Figure 3. The performance of a single-driver pedicab is determined by the number of passengers. The pedicab is an example of a scaleup machine because the number of passengers can vary (credit: iStock/grafficx)

Let‘s examine a real-world example of scaleup compared to scaleout. There are dozens of pedicabs in San Francisco tourist areas. A single bicyclist or driver powers a pedicab with a passenger capacity of two, four, or even six people.

With a single passenger, the driver can pedal quickly, arrive at the destination faster, and seek new passengers sooner. A pedicab loaded with more passengers, results in slower acceleration, lower top speed, and fewer trips for the day. A pedicab is a scale-up machine.  

You can easily add capacity, but there is no equivalent increase in performance as you are limited to the power of a single driver. With a scale-out machine, an additional driver powers the pedicab for each added passenger. When power and capacity increase linearly, performance never becomes a bottleneck. 

For inference, true scaleout of both capacity and performance is key. The inference server can store large volumes of data over time. Storage read and write performance must scale to prevent delayed inference results. 

But, storage capacity must also scale as voice, image, customer profiles, and other data are written to disk as the inference app executes. There’s also the need to store retraining data efficiently for feedback into the model.

Seamless upgrades 

Certain inference apps don’t tolerate downtime well. For example, what is the best time to shut down fraud detection for an online store? What will it cost in lost orders when you disable a webstore recommender engine to upgrade storage capacity or storage performance?  

The list of inference apps that can suffer from maintenance upgrades is extensive. Examples include: 

  • Conversational AI apps for customer service. 
  • 24/7 analysis of video streams for intelligent insights.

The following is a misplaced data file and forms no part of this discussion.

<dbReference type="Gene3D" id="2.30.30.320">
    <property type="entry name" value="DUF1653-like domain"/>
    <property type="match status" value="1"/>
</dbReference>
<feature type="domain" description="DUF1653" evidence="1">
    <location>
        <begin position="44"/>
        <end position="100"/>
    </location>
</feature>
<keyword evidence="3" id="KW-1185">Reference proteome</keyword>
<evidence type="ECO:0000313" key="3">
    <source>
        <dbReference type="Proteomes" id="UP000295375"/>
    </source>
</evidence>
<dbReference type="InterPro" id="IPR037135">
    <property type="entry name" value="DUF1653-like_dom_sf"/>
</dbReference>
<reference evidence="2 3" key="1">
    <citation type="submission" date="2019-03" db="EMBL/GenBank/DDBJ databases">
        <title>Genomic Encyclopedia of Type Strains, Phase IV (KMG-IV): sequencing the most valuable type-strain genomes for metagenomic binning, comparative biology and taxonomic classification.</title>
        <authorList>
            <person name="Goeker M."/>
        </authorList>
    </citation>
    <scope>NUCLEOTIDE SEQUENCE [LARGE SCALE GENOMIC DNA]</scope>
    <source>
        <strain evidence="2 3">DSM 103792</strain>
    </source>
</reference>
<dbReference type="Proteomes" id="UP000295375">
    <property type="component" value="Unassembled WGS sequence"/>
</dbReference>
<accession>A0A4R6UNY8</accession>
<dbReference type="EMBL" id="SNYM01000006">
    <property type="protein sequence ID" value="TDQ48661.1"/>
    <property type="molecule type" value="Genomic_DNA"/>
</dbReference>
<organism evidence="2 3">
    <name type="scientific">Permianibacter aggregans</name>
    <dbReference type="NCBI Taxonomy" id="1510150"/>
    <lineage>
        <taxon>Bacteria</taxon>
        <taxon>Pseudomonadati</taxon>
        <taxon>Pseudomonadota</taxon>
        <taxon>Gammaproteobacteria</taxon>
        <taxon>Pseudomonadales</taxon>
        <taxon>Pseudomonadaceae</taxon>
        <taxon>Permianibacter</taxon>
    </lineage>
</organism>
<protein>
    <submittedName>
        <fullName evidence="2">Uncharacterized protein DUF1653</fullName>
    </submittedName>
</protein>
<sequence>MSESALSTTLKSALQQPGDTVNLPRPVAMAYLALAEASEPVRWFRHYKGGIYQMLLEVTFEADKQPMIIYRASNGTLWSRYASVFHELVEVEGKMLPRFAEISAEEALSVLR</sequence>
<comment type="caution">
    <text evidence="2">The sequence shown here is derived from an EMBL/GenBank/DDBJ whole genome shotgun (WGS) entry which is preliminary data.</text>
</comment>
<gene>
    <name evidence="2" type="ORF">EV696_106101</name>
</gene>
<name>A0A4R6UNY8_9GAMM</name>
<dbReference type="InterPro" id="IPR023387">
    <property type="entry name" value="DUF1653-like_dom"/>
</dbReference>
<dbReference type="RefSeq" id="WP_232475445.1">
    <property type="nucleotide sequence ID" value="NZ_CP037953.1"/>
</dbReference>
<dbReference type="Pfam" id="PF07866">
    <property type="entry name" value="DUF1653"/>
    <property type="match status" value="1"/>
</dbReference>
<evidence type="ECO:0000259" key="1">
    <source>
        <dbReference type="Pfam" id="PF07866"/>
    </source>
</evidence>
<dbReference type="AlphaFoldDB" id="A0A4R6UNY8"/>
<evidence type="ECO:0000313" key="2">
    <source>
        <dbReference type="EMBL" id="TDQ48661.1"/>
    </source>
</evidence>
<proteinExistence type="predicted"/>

• Critical image recognition apps.

Unless inferencing can tolerate maintenance windows, scaling capacity and performance become a challenge. It’s always best to think through storage upgrade and availability scenarios before committing to a specific storage deployment. 

Real-time requirements 

As a real-time inferencing example, consider fraud detection for online transactions. The inferencing app is looking for anomalous behavior and transaction profiles that reveal unacceptable risk. Hundreds of decisions must be made in fractions of a second as users wait for transaction approval. Low-latency storage and high-performance data fabric connections are key to real-time transactions, especially when risk parameters must quickly be retrieved from storage.  

Submillisecond storage performance is the starting point for certain real-time apps that benefit from a high-performance pathway between storage and GPU memory. NVIDIA leverages RDMA protocols to accelerate the transfer from storage to vRAM, with a functionality called NVIDIA GPUDirect Storage. This can shorten GPU retrieval time for stored data (such as risk profile data) needed in real time. The retrieved profile and risk data points may later be re-analyzed to improve accuracy.

NVIDIA GPUDirect technology supports DMA direct datapath transactions between GPU memory and local NVMe storage, or remote storage through NVMe-oF. 

Addressing oversights 

There is often room for improvement during the planning process. Some common storage-related oversights for training and inferencing include scalability, performance, availability, and cost. 

There are ways to avoid this during training and inference.

Training: 

  • Always deploy with GPU memory that far exceeds current requirements. 
  • Always consider the size of future models and datasets as GPU memory is not expandable. 

Inference: 

  • Choose scale-out storage when growth in both performance and capacity is expected over time. 
  • Choose storage that supports seamless upgrades, especially for apps that provide little or no maintenance window. 
  • Future storage upgrades to support real-time inferencing apps may not be possible or practical. Make these decisions before initial GPU, storage, and fabric deployment.  

Key takeaways

Scaling storage should be addressed early and in a holistic manner. This includes capacity, performance, network hardware, and data transfer protocols. Above all, ensure ample GPU resources as failure to do so can negate all other training and inferencing efforts.

Gain a better understanding of how workload complexity impacts storage performance in the post, Storage Performance Basics for Deep Learning.

Also, consider using NVIDIA-Certified GPU-accelerated workstations and servers as they are certified across a wide variety of enterprise storage and network products.